Police Say 13-Year-Old Boy in Netherlands Confessed to Making Call
by Neil Irwin And Allan Lengel, The Washington Post
Most bank branches in the District shut down yesterday in response to
bomb threat, later attributed to a 13-year-old boy calling from the
Netherlands, inconveniencing thousands of people on tax deadline day and
revealing continued local jitters over the threat of terrorism.
According to the FBI, someone from the Netherlands called the
Metropolitan Police Department on Sunday night and said a bomb would be
detonated at noon Monday at a national bank in the center of Washington.
Yesterday afternoon a 13-year-old boy confessed to Dutch authorities that
made the call, said Terrance W. Gainer, D.C. executive assistant police
The FBI said in a statement that while it did not give much credibility
to the call, the agency decided the threat was specific enough that it
should warn banks and recommend that employees be vigilant.
Most banks in the District went further, closing down altogether. The
eight biggest banks in the city, which account for 158 out of 193 branches
in the District, shut their doors for the day. Riggs National Corp., Bank
America Corp., Wachovia Corp., SunTrust Banks Inc., Citibank, Branch Bank
& Trust Co., Allfirst Bank and Chevy Chase Bank all closed their D.C.
branches, as did many smaller institutions.
Even before the revelation that the call may have been an adolescent
prank, FBI officials played down the bomb threat. "We wouldn't have told
them to close," said agency spokesman Chris Murray.
But officials of the banks that closed said their reaction came from
heightened worries over security that began with the Sept. 11 terrorist
attacks and have only escalated amid recent suicide bombings in Israel.
"What was interesting was the number of institutions that just shut down
completely," said Kate Carr, chief executive of Adams National Bank in
Washington, which locked its doors from 11 a.m. to 2 p.m. yesterday. "Many
of us think you have to keep open and keep operating, but on the other hand
you don't want to risk employees. I'm concerned that this is just the
beginning of warnings and alerts such as this. It's very disruptive."
To some customers, the disruption was a disturbing reminder of the times.
"It's kind of unnerving that terrorists, they're able to get to the very
day-to-day life of everybody," said Eduardo Abreu, who was using the
automated teller machine at the Chevy Chase Bank branch at 17th and L
To others, the closures were a mighty inconvenience. It came on the
deadline for filing tax returns -- a day when many people need to conduct
transactions -- as well as the 15th of the month, a common payday.
Denise Wiktor, a Washington resident, said she was planning to make a
deposit, credited to the 2001 tax year, into her individual retirement
account at a Bank of America branch yesterday. April 15 was the deadline
making an IRA deposit in time to yield any 2001 tax benefits.
"Now I'm screwed; I've already filed my return," she said.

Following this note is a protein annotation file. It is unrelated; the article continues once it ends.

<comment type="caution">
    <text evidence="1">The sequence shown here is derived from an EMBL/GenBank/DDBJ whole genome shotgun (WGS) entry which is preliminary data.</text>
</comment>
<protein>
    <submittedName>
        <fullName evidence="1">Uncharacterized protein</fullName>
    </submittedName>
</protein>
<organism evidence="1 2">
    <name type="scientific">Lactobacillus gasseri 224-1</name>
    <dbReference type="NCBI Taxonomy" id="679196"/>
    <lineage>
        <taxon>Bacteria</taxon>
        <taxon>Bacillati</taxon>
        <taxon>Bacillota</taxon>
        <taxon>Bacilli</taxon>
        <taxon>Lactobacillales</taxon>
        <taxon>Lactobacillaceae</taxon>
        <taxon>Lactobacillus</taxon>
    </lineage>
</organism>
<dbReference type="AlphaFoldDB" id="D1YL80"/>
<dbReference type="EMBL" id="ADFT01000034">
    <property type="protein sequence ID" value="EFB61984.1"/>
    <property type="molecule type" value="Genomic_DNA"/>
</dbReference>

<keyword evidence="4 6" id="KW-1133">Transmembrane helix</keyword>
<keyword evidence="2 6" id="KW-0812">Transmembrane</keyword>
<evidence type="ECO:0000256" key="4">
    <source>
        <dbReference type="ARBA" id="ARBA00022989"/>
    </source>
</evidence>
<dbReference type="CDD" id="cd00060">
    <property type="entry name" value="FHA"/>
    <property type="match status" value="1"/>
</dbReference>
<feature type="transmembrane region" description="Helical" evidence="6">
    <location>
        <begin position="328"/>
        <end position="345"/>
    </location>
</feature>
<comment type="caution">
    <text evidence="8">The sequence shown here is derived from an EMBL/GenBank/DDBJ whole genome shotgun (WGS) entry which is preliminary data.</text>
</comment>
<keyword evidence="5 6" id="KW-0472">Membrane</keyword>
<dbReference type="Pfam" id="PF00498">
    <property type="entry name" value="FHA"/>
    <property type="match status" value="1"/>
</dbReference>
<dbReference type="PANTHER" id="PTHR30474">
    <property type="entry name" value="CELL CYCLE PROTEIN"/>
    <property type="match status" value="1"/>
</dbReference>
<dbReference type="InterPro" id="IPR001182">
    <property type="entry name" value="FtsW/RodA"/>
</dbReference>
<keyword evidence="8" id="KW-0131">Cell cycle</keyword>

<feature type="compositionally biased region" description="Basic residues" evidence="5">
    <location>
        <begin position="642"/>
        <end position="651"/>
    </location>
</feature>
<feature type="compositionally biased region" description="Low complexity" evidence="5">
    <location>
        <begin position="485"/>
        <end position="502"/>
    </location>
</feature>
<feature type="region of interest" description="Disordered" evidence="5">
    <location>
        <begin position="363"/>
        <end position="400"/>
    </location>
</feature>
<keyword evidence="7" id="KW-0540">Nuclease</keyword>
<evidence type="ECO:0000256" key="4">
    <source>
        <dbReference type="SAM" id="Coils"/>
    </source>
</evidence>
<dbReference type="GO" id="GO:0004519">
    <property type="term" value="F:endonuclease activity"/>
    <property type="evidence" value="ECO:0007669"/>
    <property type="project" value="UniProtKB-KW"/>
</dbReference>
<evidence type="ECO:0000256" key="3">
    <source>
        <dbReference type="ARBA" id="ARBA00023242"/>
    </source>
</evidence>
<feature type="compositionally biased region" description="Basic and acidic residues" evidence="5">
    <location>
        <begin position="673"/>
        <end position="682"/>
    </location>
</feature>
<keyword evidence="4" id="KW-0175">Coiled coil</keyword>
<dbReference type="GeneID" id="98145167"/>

Similarly, Carol Wayman of the District planned to deposit money in a
Roth IRA. She showed up at her Citibank branch near the last minute -- about
"Now I just lost this year, 2001," she said, meaning that the deadline
had passed when she could make a deposit to the retirement account and gain
tax benefits for 2001. "I understand people are cautious now. The world
scary place. But I guess they could have reopened the banks once they
determined it wasn't going to happen. Now I'll just have to wait until next
An IRS spokesman said he was unaware of any steps to help people who
tax deadlines because of the bank closures.
At the SunTrust bank at the corner of 15th Street and New York Avenue
a senior manager announced the bomb threat at about 10 a.m., said branch
manager Lillian Lockette. Bank officials decided to do so in the interest
employee safety, said a corporate spokesman.
Everyone remained calm as they evacuated, said Lockette, who figured
was a prank somehow tied to yesterday's demonstration at the Capitol in
support of Israel.
"Nobody panicked," Lockette said. "We had some upset customers, because
it's payday and also tax day. Some people want to open their IRA accounts
the last minute. I was expecting a big day."
At about 9 a.m., D.C. police officers were directed to go to all the
branches in the city and inform them of the threat. Gainer, the police
official, said D.C. police and the FBI are working with Dutch authorities
determine what legal action will be taken against the alleged caller.
"It seems like a very expensive prank," he said. Because they are part
the nation's financial infrastructure, banks are restricted in their ability
to open and close by regulators. Even on Sept. 11, after terrorist attacks
on New York and the Pentagon, banks generally stayed open. Yesterday,
however, the Office of the Comptroller of the Currency issued a proclamation
allowing banks to close because of the bomb threat. The office had not
received requests from the banks but took the action after learning of the
threat, a spokesman said.